Paul Sancya, Associated Press
DETROIT — A bankruptcy expert who represented Chrysler during its successful restructuring has been chosen to steer Detroit out of the financial abyss that has swallowed the distressed city, which was once one of the nation's most prosperous.
Gov. Rick Snyder announced Thursday that he had chosen Kevyn Orr, a partner in the Cleveland-based law firm of Jones Day, to be Detroit's emergency manager, a position that gives him broad powers to control all spending. The move makes Detroit the largest city in the U.S. to have its finances placed under state control.
"We can rise from the ashes," Orr told a news conference. "This is a beautiful city and a wonderful state that gave me my start. I feel compelled to do this job."
Orr's selection was formally approved later by Michigan's Emergency Loan Board.
Detroit has lost a quarter of a million people during the last decade and remains saddled with a $327 million budget deficit and more than $14 billion in long-term debt.
It has been making ends meet on a month-to-month basis with the help of bond money held in a state escrow account. The city has also instituted mandatory unpaid days off for many city workers.
When he met with Snyder, Orr said, he called the manager job "an unsung hero task." He asked the governor why he would bother to help the city. Snyder's response was: "Kevyn, it's the right thing to do, and it's the right time to do it."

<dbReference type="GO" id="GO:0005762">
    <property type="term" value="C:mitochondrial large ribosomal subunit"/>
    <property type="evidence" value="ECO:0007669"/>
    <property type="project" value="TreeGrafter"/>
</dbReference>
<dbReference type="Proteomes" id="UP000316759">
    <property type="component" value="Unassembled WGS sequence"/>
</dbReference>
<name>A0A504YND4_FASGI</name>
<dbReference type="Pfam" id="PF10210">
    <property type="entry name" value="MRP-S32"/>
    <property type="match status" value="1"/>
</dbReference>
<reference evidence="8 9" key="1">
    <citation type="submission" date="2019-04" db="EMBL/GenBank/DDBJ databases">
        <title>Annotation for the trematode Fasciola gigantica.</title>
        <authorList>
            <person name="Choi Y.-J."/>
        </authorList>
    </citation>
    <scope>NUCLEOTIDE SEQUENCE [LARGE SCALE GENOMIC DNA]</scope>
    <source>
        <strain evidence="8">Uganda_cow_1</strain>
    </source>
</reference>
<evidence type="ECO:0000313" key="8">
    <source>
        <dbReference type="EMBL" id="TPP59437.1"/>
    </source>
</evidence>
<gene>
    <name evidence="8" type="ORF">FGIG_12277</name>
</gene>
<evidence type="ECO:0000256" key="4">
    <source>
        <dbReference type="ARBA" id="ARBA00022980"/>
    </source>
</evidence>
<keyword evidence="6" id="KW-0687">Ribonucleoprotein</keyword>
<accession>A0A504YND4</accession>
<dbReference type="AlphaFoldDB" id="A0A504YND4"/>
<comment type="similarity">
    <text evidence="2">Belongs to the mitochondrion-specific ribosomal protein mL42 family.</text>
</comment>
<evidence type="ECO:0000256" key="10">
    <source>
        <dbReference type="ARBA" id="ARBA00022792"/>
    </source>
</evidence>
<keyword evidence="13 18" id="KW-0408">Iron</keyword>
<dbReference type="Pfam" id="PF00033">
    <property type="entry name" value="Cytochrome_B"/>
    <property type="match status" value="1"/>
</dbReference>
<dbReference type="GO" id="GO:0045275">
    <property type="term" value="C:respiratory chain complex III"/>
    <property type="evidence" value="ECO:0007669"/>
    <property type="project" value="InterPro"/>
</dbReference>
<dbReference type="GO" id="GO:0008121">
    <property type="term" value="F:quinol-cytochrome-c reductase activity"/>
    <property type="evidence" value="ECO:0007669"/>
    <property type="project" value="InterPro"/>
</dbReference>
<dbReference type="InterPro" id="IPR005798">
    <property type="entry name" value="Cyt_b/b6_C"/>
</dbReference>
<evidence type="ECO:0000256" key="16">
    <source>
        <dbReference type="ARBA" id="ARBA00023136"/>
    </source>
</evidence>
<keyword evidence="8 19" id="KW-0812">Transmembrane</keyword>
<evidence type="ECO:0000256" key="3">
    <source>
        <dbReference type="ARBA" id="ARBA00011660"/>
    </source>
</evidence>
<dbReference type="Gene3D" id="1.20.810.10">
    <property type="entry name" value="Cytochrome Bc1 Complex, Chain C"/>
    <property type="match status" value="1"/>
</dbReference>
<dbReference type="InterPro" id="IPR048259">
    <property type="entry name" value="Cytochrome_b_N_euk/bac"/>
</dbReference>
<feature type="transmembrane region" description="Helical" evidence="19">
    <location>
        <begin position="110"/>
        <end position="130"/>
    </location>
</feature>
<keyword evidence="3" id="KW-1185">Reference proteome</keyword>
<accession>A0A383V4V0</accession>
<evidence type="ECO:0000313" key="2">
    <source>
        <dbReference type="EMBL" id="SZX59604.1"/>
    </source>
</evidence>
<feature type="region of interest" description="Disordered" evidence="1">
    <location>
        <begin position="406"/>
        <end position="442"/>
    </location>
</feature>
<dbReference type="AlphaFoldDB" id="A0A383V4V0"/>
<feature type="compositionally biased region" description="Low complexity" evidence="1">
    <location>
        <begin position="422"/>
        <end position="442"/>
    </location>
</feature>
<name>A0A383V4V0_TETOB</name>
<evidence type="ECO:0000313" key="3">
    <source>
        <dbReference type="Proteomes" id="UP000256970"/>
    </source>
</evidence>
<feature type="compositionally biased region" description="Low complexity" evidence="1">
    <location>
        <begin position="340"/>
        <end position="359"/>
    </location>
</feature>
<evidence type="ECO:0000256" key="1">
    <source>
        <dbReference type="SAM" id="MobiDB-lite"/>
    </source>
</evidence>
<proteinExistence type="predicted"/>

The new manager said he relished the challenge, even though it meant up giving up his successful job with the law firm.
"It's not that I'm altruistic, but if we can do this, I will have participated in one of the greatest turnarounds in the history of this country," Orr said.
The emergency manager will have wide-ranging authority to mend the city's budget, including renegotiating labor contracts, selling off assets and even suspending elected officials' salaries.
Bing and the City Council will keep their jobs, but the manager will decide all financial matters. And only the manager will have the power to authorize the city to pursue bankruptcy.
A state-appointed review team previously determined that Detroit's cash deficit meant the city would have to either increase revenues or cut spending — or both — by about $15 million per month for three months starting in January to "remain financially viable."
Those troubles, and the struggles of Mayor Dave Bing and the City Council to present a workable turnaround plan, led Snyder to turn to Orr.
"The bottom line here is that we must stop fighting each other," Bing said Thursday. "We must start to work together. I'm happy that now I've got teammates. I've got partners that can help me do things that need to be done in our city."
Shortly before Orr was hired, Bing announced that Detroit had chosen Jones Day as the city's restructuring counsel.
The international firm, with more than 2,400 attorneys on five continents, has the experience needed to assist Detroit in its restructuring, according to a news release from Bing's office.
"The firm is well-regarded as experts in restructuring and insolvency, both with and without court supervision," said James McTevia, president of a Michigan-based firm that specializes in turnaround management. "I am sure their goal is to keep Detroit out of the bankruptcy court."
According to Jones Day's website, Orr has practiced law in business restructuring, financial institution regulation and commercial litigation since 1984. He has also served as the chief government legal officer of a failed financial institution and a special master to oversee the operations of a real estate development firm. The names of the financial institution and development firm were not listed.
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